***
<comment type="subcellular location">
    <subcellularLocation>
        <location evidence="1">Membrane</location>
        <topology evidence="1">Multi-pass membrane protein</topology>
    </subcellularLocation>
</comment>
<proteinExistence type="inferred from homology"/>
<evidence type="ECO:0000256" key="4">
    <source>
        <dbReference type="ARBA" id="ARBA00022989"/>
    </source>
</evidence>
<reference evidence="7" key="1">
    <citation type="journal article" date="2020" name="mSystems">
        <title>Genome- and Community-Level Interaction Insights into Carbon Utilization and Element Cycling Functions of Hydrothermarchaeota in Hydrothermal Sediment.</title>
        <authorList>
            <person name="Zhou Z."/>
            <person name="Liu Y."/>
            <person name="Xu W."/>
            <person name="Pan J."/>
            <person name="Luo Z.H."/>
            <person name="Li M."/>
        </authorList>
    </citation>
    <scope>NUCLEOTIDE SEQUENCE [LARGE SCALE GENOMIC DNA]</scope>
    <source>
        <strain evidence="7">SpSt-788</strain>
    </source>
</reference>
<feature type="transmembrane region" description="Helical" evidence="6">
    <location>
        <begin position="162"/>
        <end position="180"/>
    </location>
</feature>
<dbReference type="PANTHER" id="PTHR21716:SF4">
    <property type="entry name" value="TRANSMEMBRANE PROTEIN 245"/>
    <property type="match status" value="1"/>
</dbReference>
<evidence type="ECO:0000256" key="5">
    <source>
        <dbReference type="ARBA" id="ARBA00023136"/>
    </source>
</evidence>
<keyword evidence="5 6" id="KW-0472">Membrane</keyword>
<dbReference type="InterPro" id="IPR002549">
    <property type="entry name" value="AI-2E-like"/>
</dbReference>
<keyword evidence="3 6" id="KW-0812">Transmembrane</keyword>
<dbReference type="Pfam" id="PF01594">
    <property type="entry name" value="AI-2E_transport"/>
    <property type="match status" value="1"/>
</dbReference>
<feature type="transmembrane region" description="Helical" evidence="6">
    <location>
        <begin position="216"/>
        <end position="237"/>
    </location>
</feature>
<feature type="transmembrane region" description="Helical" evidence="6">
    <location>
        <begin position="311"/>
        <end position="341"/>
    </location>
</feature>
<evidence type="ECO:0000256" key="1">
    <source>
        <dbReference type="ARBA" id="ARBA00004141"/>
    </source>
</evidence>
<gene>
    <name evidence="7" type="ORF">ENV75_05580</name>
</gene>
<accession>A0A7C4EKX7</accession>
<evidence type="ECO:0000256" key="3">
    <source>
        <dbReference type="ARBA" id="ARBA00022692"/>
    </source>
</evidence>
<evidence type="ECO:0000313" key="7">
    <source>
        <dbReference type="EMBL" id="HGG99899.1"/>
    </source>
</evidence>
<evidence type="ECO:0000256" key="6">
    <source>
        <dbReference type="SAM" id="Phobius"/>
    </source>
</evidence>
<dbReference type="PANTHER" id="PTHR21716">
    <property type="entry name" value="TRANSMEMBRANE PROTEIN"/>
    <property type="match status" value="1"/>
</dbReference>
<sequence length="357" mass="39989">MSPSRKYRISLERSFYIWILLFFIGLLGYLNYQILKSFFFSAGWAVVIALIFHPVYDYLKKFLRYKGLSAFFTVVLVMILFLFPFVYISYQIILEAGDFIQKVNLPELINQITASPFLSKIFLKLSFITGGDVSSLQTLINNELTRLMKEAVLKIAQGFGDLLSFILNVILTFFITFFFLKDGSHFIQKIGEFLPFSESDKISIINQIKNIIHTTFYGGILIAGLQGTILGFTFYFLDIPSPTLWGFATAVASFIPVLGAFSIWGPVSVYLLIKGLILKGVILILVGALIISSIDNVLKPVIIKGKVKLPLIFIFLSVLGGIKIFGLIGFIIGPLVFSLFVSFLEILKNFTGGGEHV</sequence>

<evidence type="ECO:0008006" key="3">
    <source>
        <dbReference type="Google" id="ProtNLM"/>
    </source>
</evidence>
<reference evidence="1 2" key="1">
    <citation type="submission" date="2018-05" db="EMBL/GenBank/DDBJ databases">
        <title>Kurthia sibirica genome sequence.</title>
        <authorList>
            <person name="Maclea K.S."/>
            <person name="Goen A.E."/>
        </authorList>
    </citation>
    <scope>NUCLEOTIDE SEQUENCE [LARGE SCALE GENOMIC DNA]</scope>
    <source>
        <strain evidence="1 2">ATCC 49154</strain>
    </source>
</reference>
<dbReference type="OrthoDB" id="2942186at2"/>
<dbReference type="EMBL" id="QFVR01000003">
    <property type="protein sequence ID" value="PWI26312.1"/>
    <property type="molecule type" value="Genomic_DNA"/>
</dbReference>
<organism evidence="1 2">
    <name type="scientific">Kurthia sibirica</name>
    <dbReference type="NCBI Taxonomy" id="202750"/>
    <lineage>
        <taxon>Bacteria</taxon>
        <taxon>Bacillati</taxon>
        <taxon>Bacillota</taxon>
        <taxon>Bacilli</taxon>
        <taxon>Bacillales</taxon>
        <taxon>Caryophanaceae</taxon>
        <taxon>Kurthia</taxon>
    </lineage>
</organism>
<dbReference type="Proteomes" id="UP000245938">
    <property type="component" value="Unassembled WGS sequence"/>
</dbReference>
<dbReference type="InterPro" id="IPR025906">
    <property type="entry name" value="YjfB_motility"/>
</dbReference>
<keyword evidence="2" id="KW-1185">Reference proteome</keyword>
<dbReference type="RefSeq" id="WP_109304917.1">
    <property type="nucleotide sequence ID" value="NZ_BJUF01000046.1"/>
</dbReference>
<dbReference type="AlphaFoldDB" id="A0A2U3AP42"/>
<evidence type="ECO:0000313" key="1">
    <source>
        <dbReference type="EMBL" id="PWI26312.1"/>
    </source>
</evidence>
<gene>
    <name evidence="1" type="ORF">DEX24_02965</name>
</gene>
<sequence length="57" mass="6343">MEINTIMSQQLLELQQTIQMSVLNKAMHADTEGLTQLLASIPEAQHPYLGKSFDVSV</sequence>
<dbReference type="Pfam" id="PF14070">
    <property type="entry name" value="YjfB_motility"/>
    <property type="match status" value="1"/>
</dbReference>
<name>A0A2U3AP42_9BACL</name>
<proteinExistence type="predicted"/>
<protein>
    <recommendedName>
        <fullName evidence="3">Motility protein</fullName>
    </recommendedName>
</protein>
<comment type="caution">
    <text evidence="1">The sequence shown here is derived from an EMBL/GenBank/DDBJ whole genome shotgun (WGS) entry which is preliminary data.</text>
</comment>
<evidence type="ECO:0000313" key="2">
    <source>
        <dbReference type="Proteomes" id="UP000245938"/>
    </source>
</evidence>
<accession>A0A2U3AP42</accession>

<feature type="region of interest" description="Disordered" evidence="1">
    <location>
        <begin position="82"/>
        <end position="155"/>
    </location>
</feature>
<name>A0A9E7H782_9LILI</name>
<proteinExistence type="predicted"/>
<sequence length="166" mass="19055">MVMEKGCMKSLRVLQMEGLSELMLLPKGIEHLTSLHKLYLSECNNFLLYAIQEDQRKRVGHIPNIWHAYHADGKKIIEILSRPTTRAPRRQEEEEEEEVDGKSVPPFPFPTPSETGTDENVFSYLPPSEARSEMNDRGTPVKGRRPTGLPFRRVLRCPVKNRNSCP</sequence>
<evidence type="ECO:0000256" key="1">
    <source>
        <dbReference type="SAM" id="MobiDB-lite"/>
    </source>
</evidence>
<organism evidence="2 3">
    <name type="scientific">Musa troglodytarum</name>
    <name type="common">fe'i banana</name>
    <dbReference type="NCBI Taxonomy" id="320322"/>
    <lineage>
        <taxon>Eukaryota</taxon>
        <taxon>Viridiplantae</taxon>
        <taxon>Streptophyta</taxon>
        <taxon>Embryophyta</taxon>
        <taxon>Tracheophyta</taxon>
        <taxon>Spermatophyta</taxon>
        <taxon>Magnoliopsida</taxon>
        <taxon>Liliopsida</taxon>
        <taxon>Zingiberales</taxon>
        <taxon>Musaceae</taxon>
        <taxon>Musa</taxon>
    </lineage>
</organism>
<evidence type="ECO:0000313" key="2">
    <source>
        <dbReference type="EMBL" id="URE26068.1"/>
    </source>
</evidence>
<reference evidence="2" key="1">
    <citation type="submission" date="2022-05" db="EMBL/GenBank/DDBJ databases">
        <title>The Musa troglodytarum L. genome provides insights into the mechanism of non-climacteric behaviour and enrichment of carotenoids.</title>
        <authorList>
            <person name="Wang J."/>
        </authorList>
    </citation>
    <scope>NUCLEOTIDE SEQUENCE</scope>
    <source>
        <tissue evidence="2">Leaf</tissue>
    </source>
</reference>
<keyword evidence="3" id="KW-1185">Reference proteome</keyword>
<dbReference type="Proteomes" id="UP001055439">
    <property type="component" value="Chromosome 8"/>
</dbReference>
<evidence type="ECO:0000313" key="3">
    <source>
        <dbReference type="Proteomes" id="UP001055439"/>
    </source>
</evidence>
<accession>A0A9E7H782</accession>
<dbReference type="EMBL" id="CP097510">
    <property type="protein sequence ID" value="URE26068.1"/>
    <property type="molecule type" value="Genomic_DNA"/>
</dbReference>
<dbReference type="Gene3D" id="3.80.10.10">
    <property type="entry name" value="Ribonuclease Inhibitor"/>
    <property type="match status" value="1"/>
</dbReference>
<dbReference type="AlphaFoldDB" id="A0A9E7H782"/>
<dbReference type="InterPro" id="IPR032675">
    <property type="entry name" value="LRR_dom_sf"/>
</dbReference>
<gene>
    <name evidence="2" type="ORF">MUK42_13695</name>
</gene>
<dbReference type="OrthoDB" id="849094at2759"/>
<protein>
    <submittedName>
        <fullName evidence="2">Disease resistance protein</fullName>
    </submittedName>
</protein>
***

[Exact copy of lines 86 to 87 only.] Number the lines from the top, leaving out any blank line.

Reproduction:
    <source>
        <dbReference type="SAM" id="Phobius"/>